In the following call i received 50 names, including of some of the worlds largest banks, that this central bank would only do superficial business with.
Second; If I remember correctly, the actual subprime losses were in actuality only 360 billion dollars. The total losses were 19.7 trillion and were only stoped there because the worlds financial
 institutions stepped in to stop the crisis. This crisis occurred due directly to the derivative market. In those days there was about 620-640 trillion of derivatives that were leveraged 30 times on average. The losses were so large BECAUSE YOU CAN NOT UNWIND 30 BETS IN A SHORT
AMOUNT OF TIME. The saying then was that it would take 30 professional experts 30 days to try to unwind these derivatives. Today we have this amount of derivatives with many zeroes added and they are levered by 100 times on the average. The amount of money and the explosive power buried away from public scrutiny is truly inconceivable. 
Third; I was walking with a gentleman that I have known for many years who now advises banks on which derivatives to buy or sell. I brought up the subject of derivatives with him. He immediately responded, “There is no need to worry, “because every bet is covered with COUNTER PARTY COLLATERAL”. I quickly reminded him of the last 2008 crash and that almost the entire COUNTER PARTY COLLATERAL was nothing more that LEVERAGE of the preceding bet. And therein lies the rub. So the banks blow up, who cares?
Fourth; now please read “THE BANK RESOLUTION ACT “ signed by the G20 long time ago. It clearly states that in time of bank bankruptcy (resolution is the new fancy word for bankruptcy)
all “UNSECURED DEBT” (deposit monies) belongs to the bank. Another such act was signed by one country in 2013 stating that the second debt to be paid after the CEO were the derivatives.



“The Creature from Jekyll Island”, G. Edward Griffin - Great Book….
Griffin says that we have a “Bail Out Model” financial governance system. Seemingly, the bigger the disaster, the more money that the US government will throw at them….
There’s that big, fancy “President Wilson” hotel on Lake Geneva in Geneva, Switzerland.
I always thought that it is a bit weird that even to this day, US President Woodrow Wilson is still a big hero in Switzerland, the banking capital of Europe.
President Wilson had to move quickly to intervene in WWI before Britain capitulated to the Germans and the Bankers (JP Morgan) lost big on all of their British and French War Bonds.
What happens when the US Military becomes so degraded that it is no longer able to Bail Out the Bankers on their bad war bets?


Chris, I know you just misspoke, but maybe you can edit over the last few minutes of this post. It is 2.3 quadrillion = 2,300 trillion. It sure is easy to forget how many times you moved that decimal place over three digits. Then there is the British system…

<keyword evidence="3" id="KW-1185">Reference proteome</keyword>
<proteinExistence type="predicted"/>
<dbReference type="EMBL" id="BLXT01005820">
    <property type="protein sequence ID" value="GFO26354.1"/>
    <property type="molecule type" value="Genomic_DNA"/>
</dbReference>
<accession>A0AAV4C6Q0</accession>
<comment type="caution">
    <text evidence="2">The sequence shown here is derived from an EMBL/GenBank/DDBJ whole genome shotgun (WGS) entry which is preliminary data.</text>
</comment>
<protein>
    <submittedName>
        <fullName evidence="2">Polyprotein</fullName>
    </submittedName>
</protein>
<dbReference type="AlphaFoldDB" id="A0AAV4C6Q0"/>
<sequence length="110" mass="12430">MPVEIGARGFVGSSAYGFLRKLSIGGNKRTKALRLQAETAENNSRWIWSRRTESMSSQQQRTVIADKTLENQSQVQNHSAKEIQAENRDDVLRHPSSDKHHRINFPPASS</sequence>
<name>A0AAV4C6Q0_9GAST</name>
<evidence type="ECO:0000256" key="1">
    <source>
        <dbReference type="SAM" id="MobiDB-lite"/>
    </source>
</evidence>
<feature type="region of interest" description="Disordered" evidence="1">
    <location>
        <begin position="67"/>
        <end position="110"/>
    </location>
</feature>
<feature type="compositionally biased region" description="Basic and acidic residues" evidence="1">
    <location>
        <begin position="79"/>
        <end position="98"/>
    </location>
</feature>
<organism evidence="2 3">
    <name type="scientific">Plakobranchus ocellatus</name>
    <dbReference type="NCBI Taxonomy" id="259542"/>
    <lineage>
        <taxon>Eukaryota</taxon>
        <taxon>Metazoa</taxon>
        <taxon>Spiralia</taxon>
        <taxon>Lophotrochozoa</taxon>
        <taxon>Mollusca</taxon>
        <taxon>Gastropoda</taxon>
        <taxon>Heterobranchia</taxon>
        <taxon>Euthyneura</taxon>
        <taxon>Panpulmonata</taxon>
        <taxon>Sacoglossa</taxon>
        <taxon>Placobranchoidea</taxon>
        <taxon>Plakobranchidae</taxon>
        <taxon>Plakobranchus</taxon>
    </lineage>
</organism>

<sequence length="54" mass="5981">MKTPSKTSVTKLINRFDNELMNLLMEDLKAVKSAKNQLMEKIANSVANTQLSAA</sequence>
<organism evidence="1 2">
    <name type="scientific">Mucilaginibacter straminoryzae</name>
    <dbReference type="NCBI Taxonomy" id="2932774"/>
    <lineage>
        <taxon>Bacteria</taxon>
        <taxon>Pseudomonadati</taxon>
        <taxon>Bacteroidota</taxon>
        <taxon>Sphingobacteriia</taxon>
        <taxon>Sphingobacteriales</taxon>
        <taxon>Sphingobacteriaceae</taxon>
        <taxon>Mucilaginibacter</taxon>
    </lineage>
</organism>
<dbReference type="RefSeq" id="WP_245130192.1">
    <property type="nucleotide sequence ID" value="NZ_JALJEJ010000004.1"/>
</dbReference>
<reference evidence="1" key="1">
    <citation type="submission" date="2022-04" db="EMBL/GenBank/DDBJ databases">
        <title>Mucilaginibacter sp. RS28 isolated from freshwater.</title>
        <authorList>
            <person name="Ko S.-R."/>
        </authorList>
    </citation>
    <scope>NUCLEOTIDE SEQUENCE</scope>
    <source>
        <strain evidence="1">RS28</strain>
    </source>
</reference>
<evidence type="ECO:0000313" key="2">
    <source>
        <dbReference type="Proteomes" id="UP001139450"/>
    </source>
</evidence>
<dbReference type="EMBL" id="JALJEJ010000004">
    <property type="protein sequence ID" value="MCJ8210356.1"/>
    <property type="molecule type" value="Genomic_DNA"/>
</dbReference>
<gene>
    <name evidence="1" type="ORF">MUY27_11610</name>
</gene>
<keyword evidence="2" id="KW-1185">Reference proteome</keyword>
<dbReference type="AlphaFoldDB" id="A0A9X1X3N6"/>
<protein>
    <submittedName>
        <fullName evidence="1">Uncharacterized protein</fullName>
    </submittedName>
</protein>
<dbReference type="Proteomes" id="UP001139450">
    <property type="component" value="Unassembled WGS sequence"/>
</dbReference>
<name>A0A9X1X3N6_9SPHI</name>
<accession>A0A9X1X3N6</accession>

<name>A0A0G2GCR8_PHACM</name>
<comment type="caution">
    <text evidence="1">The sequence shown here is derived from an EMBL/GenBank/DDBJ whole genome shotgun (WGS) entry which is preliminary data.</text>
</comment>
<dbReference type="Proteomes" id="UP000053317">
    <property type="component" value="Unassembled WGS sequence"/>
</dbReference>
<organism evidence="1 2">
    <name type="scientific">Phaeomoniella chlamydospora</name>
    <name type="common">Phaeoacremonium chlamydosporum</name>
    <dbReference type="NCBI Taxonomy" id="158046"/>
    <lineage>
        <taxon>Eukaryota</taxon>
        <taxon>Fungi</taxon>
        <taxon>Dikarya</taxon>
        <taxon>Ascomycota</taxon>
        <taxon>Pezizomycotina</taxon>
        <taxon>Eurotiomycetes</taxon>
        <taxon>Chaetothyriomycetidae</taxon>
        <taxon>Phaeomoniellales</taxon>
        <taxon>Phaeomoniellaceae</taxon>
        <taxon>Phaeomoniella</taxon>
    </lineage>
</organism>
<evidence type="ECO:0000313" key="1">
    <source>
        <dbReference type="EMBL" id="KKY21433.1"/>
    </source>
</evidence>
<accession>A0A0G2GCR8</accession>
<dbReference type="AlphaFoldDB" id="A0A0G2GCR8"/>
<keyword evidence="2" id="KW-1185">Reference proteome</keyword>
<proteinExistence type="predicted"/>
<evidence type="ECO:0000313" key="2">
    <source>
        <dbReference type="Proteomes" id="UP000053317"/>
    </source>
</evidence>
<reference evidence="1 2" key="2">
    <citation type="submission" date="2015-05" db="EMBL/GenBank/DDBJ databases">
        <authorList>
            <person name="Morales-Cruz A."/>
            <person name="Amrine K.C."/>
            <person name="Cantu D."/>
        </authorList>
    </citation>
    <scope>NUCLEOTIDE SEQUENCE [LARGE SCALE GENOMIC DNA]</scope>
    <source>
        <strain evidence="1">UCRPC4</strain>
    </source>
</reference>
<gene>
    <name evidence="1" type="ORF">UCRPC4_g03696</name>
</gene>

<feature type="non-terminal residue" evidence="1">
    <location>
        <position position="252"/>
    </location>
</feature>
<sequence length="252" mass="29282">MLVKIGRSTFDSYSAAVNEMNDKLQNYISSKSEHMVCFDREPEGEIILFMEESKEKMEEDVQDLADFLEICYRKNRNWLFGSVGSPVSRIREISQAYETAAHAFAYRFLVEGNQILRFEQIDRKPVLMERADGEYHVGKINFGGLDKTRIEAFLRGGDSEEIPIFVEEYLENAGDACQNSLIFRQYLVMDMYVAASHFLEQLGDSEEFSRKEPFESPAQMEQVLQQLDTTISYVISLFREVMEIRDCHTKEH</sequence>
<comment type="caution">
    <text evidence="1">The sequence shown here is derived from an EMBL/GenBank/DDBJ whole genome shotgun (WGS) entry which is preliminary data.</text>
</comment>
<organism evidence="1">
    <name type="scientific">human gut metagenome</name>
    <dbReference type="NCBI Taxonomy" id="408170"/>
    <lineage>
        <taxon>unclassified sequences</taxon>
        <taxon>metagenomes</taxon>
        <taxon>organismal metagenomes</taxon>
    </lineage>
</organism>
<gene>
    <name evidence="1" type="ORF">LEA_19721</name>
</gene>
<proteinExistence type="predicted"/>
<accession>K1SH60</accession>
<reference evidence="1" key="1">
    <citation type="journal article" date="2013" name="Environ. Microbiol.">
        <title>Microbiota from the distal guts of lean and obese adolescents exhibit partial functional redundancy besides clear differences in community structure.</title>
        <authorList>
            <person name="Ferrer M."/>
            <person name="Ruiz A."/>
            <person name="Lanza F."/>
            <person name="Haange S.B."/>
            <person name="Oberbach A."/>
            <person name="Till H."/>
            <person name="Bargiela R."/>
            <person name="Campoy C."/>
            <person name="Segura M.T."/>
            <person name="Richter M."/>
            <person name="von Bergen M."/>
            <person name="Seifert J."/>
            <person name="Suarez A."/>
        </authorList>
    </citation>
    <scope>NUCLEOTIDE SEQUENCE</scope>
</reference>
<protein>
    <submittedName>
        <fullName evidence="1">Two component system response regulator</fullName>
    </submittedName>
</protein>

Thank You

Chris - thank you for providing such a coherent and concise explanation on derivatives. I have been trying to get my head around this topic for quite awhile with no success. Until now the only thing I understood was “Derivatives Bad.” Your video was a good investment in 25 mins. I now see what they are and understand the actual threat they present. Now on tot he next video and begin the process of mitigating exposure to them. Great job.



Your video was a good investment in 25 mins doodle jump

Look Up Your Bank

When I researched this topic several years ago, I found the following resource which is updated regularly:
I chose a local bank that had no derivatives, and was amazed that it was on the list. I know no bank is safe in general due to the small FDIC insurance amount, but I feel better with a bank that does not participate in the derivatives scheme.

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My bank has been expanding rapidly as of late, and I see that they now have been participating in the derivative market.  ?  I guess it’s time to find a new, smaller local bank.
I love that you can drill down into the reports and assets of any particular bank and learn about their financing. Not that I drill too deep because I don’t know what I would be looking for, but it’s handy to have all of that info accessible in one place.

Wow- thank you for that! I thought custodial accounts were much safer. Maybe they are, but I probably should have known better.


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Hope I can ask this question making sense: If I own my car (hold title) but it is insured, can the insurance company hold a derivative contract on the underlying value of the car; therefore, being able to take my car away from me if the derivative contract blows up?

By chance would you know how to find the same information about credit unions?